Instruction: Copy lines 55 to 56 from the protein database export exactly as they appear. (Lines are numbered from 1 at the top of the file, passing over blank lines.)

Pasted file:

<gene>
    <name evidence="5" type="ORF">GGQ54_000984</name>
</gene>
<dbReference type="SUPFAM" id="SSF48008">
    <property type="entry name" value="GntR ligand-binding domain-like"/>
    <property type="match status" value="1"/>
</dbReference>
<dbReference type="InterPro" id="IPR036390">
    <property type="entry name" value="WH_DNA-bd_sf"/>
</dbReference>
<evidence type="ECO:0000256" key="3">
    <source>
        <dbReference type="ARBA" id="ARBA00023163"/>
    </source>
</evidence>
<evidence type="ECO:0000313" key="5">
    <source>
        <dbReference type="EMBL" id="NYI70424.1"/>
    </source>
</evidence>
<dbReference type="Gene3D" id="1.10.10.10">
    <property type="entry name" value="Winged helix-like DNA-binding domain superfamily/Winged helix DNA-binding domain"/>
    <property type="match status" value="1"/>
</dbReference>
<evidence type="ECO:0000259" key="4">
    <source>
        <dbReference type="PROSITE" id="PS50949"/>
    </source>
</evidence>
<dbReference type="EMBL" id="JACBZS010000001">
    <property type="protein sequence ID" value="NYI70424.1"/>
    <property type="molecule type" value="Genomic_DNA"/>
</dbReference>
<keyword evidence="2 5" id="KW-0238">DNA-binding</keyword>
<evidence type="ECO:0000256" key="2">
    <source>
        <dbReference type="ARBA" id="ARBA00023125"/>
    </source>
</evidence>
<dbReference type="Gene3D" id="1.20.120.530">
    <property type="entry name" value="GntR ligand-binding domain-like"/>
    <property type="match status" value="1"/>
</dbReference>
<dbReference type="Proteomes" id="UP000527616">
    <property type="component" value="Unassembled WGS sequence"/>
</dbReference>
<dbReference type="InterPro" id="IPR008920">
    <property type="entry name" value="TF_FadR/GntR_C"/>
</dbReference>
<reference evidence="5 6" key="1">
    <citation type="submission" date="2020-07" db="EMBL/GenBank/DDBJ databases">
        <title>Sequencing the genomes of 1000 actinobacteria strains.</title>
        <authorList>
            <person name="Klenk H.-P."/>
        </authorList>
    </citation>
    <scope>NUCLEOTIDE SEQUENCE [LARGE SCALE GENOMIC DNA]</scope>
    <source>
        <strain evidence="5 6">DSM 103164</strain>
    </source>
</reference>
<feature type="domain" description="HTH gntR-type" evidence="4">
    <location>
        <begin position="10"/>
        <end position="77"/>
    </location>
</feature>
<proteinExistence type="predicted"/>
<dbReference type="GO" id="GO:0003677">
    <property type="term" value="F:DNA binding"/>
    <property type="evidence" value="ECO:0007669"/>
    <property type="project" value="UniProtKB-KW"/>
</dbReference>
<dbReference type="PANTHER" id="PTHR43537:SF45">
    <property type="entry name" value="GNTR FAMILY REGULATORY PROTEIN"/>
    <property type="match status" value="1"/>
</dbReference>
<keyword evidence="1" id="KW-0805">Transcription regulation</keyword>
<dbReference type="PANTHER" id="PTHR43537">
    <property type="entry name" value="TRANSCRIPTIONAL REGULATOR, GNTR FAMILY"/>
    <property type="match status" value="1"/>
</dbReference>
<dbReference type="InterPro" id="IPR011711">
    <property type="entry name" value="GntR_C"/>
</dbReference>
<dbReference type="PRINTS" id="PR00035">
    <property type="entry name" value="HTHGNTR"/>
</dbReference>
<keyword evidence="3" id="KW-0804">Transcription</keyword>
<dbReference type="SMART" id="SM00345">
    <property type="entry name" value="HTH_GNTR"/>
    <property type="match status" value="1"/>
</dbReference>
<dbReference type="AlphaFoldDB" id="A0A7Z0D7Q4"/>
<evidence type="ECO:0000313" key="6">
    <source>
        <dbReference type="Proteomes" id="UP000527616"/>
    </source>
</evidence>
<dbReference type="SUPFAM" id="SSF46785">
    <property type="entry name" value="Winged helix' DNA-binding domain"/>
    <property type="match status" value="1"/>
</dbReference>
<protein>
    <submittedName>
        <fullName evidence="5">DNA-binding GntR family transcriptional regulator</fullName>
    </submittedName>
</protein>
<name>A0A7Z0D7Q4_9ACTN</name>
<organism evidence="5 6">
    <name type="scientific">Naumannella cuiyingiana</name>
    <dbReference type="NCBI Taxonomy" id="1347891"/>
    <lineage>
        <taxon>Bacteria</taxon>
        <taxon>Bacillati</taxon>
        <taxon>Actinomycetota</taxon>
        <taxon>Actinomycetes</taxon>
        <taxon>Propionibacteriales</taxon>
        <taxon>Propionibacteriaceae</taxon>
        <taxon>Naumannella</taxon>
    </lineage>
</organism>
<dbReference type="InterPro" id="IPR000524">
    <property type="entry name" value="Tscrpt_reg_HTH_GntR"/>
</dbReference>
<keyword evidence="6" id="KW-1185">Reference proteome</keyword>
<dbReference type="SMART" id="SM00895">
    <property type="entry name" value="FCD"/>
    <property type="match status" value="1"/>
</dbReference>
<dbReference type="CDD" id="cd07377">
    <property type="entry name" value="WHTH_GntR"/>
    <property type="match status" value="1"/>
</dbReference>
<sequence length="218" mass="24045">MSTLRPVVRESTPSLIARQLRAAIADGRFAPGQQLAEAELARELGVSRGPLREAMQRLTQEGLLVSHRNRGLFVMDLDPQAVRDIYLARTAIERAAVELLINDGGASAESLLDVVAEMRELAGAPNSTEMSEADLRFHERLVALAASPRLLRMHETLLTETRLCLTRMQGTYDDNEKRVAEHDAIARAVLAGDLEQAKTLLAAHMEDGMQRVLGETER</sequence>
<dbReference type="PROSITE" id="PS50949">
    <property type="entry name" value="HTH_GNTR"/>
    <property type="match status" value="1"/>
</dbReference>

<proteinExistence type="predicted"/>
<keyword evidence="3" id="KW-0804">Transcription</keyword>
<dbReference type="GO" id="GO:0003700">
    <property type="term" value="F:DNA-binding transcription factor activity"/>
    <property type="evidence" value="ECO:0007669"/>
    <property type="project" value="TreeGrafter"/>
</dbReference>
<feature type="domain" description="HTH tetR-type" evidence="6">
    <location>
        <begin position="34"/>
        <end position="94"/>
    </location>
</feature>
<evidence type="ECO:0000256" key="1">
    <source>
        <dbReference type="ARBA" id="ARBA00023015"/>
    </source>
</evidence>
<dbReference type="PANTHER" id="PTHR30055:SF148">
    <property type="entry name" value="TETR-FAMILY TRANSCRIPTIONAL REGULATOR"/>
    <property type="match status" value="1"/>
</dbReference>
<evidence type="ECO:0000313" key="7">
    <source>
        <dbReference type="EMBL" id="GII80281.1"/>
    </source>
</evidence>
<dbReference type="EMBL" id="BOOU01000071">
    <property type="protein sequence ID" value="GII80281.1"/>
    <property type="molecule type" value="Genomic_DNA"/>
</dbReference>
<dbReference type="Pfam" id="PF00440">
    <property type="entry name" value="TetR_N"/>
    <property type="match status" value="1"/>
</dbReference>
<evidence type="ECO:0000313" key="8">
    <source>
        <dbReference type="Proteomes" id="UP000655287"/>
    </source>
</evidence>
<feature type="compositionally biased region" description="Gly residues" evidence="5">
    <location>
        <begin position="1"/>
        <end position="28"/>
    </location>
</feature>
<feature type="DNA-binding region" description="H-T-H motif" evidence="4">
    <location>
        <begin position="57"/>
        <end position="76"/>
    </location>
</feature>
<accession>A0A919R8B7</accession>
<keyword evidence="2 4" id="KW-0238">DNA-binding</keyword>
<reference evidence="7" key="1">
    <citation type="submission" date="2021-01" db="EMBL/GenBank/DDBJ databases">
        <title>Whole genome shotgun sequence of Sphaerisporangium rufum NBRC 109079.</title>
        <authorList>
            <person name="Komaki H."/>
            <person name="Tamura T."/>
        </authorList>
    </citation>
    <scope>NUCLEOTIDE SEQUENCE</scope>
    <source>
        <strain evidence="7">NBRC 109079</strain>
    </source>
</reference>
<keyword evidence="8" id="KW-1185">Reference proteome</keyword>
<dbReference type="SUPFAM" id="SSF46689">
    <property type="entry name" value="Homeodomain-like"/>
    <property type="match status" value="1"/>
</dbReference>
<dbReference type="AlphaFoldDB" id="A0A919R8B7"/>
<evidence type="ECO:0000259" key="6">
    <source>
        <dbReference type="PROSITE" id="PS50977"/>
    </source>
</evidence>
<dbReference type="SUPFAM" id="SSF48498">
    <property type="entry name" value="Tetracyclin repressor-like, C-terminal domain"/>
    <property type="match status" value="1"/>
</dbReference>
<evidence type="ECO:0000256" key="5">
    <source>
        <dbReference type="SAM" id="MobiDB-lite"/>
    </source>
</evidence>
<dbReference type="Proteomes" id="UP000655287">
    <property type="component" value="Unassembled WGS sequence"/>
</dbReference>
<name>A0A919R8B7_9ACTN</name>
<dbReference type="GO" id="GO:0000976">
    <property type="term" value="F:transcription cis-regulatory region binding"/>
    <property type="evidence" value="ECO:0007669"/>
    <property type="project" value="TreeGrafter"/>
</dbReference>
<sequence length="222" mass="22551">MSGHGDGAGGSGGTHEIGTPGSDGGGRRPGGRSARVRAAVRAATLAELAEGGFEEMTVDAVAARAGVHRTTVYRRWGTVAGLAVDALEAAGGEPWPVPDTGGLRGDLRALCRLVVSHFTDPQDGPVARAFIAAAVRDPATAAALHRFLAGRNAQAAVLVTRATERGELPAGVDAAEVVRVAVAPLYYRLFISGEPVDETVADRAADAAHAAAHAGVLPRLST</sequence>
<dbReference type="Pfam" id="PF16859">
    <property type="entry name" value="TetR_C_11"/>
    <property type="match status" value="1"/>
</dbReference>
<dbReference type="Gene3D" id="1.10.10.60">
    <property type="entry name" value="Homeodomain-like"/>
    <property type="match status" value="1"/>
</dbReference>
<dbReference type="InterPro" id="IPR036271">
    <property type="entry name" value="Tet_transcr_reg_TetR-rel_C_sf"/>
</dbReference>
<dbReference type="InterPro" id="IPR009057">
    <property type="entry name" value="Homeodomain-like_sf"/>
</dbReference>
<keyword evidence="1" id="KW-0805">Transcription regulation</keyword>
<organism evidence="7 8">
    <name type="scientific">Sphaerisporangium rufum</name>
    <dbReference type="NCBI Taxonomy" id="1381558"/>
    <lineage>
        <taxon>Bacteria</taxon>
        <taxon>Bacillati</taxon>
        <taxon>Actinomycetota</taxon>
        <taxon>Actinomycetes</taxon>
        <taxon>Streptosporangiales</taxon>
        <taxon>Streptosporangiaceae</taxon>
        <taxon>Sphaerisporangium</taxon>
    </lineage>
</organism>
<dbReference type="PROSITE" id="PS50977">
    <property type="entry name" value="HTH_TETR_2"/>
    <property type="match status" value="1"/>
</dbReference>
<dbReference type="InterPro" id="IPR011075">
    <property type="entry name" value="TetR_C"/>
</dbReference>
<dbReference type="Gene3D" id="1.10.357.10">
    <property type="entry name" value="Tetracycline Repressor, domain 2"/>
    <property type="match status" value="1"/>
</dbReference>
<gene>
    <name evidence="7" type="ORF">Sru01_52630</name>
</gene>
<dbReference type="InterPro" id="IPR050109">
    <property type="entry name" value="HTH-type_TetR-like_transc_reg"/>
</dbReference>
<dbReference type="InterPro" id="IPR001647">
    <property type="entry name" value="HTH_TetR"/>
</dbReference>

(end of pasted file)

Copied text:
        </authorList>
    </citation>